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Wood splinters in loss08/03/2004 11:07 PM ET
By Alan Eskew / Special to MLB.com
KANSAS CITY -- The Royals not only lost a game Tuesday, but Mike Sweeney.
Sweeney, who has been bothered by back problems this season and last year, left after four innings with back spasms in the Royals' 12-4 loss to the White Sox, who scored eight two-out runs.
Sweeney, who leads the Royals with 20 home runs and 71 RBIs, missed six games in early July with tightness in his back. Sweeney, however, has been struggling lately, going 4-for-29 (.138) in his past eight games.
"I was just trying to get through this game," Sweeney said. "The last week it has been tight in my lower back. Going into the game tonight, it felt great, but in the second or third inning I was getting ready for a pitch and it just locked up. Hopefully, it is day-to-day and I'll be back real soon."
Sweeney said the spasms are in his lower right back, "a little lower" than the tightness that caused him to leave a game last month in Minnesota.
"I don't think it is exactly the same thing," Sweeney said. "They are treating it as muscle spasms. I'll get some good anti-inflammatory (drugs), a muscle relaxor tonight, get it iced and a massage. My prayers are I'll wake up tomorrow and feel great.
"It is frustrating," Sweeney said. "When you think it can't get any worse, it does. As bad as it seems to get, I know it could always be worse."
Joe Crede snapped an 0-for-11 skid with a solo home run in the third. Paul Konerko hit a grand slam, the sixth of his career and his first this season, with two outs in the fifth off Royals' rookie starter Mike Wood to make it 7-0. Aaron Rowand hit a three-run homer in the sixth off reliever Dennys Reyes. Jose Valentin hit his 23rd home run in the ninth off Scott Sullivan.
Wood walked Timo Perez and nicked Carlos Lee with a pitch before Konerko's grand slam.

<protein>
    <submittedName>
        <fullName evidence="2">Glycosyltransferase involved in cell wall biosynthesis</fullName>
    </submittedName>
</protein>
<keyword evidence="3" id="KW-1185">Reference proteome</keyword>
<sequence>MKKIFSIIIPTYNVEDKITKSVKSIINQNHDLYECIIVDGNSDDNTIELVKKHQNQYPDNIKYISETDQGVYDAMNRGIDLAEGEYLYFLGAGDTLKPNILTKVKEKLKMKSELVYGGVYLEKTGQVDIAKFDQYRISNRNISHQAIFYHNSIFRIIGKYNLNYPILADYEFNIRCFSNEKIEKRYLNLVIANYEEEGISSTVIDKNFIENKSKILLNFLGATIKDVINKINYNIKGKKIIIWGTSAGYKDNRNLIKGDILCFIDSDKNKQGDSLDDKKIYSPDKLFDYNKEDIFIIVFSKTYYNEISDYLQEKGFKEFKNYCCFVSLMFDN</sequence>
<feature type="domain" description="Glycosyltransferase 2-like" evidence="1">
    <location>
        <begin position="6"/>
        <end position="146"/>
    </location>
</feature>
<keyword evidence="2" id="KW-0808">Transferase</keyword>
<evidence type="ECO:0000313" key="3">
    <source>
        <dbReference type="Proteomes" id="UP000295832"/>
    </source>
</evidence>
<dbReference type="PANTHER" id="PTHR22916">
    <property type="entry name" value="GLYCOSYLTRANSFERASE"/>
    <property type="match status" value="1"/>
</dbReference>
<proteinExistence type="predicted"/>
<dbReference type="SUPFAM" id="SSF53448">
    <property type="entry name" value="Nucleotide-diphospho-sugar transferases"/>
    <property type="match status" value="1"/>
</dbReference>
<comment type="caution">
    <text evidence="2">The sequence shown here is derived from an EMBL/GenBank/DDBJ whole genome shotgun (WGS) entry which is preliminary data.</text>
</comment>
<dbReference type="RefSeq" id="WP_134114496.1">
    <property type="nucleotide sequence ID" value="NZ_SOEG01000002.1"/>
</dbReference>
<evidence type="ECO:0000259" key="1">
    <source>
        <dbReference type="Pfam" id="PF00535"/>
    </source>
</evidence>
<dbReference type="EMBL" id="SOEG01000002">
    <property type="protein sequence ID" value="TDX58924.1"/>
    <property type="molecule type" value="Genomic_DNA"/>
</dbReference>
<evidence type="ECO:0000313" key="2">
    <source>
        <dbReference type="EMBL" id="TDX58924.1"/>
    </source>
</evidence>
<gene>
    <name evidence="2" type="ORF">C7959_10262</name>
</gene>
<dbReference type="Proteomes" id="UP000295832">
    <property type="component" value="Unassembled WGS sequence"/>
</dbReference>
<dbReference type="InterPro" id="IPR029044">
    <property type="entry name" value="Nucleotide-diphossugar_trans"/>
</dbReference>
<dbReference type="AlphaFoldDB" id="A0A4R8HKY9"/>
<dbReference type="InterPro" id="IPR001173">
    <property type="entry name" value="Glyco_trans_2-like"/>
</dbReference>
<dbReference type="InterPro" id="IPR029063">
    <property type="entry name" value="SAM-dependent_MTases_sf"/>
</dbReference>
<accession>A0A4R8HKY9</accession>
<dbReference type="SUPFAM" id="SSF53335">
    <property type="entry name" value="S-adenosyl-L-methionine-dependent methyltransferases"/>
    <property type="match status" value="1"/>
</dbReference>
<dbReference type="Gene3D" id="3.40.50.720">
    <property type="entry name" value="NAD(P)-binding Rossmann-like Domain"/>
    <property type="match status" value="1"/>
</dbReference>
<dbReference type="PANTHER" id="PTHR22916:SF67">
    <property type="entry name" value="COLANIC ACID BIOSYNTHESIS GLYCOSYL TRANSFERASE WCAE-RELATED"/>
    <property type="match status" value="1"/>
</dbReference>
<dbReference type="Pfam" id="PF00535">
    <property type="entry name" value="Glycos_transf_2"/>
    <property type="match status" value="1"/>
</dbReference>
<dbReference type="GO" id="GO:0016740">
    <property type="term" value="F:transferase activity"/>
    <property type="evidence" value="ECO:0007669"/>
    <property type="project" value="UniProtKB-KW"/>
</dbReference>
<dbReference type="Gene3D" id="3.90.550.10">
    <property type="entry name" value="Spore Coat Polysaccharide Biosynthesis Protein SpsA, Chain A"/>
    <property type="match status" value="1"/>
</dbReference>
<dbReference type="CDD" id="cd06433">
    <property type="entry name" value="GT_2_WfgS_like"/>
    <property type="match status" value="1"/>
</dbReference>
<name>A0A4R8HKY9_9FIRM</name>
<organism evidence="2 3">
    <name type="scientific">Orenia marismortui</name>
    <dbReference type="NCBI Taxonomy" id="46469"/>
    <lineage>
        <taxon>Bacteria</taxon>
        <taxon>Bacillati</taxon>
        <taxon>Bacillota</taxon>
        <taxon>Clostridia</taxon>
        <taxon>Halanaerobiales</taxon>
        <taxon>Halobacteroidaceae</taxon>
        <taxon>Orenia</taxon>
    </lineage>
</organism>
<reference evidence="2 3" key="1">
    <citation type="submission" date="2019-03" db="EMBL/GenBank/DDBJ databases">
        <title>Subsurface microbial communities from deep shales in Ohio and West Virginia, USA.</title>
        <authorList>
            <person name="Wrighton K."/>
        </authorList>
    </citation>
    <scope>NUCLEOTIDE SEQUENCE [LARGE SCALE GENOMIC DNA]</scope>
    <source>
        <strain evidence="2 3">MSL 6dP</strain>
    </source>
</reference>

"A couple of other things went wrong," Wood said before the grand slam. "It all came down to that one pitch. It is four runs later and I'm out of the game. It was a fastball in on the black, but I guess he was looking for it because he turned on it pretty well. I don't know if it was a strike or not.
The Royals made it interesting in the bottom of the fifth with four runs, two unearned after a Crede error, off right-hander Jose Conteras, who was making his White Sox debut after being acquired in a Saturday trade with the Yankees.
Ken Harvey led off the Royals' fifth with his 13th home run, driving a 1-0 pitch out to the opposite field. Abraham Nunez singled after Harvey's home run. With one out, Joe Buck hit a liner past third baseman Crede that should have been caught.
Ruben Gotay, who was promoted from Double-A Wichita earlier in the day, singled to center to drive in Nunez for his first Major League hit and RBI. David DeJesus' single scored Buck and moved Gotay to third. Joe Randa's sacrifice fly made it 7-4.
"Our hitters did their job tonight. I should have kept the game closer and I didn't."
Reyes, who replaced Wood to start the sixth, could not keep it close, either, as Rowand's three-run shot to straightaway center made it 10-4. The Royals managed just one hit after the fifth.
Wood, who was one of the three prospects the Royals acquired in the Carlos Beltran trade, dropped to 1-4. Making his seventh start and winless since his June 29 Royals' debut, Wood gave up seven runs on six hits, two walks and a hit batter.
"They have so much power," Royals manager Tony Pena said. "You walk guys and you are going to pay for it. They are going to haunt you. That grand slam changed the game around."
Ryan Bukvich, the third of five Royals pitchers, faced four White Sox batters in the eighth, but retired none, allowing a run on three walks and a single. He walked Willie Harris, who had three hits, with the bases loaded. Nate Field came in with the bases still loaded and none out, but did not allow another run as he struck out two.
The White Sox continued their mastery over the Royals. They have won 16 of the past 21 games against the Royals, scoring 164 runs and hitting 44 home runs.
This story was not subject to the approval of Major League Baseball or its clubs.
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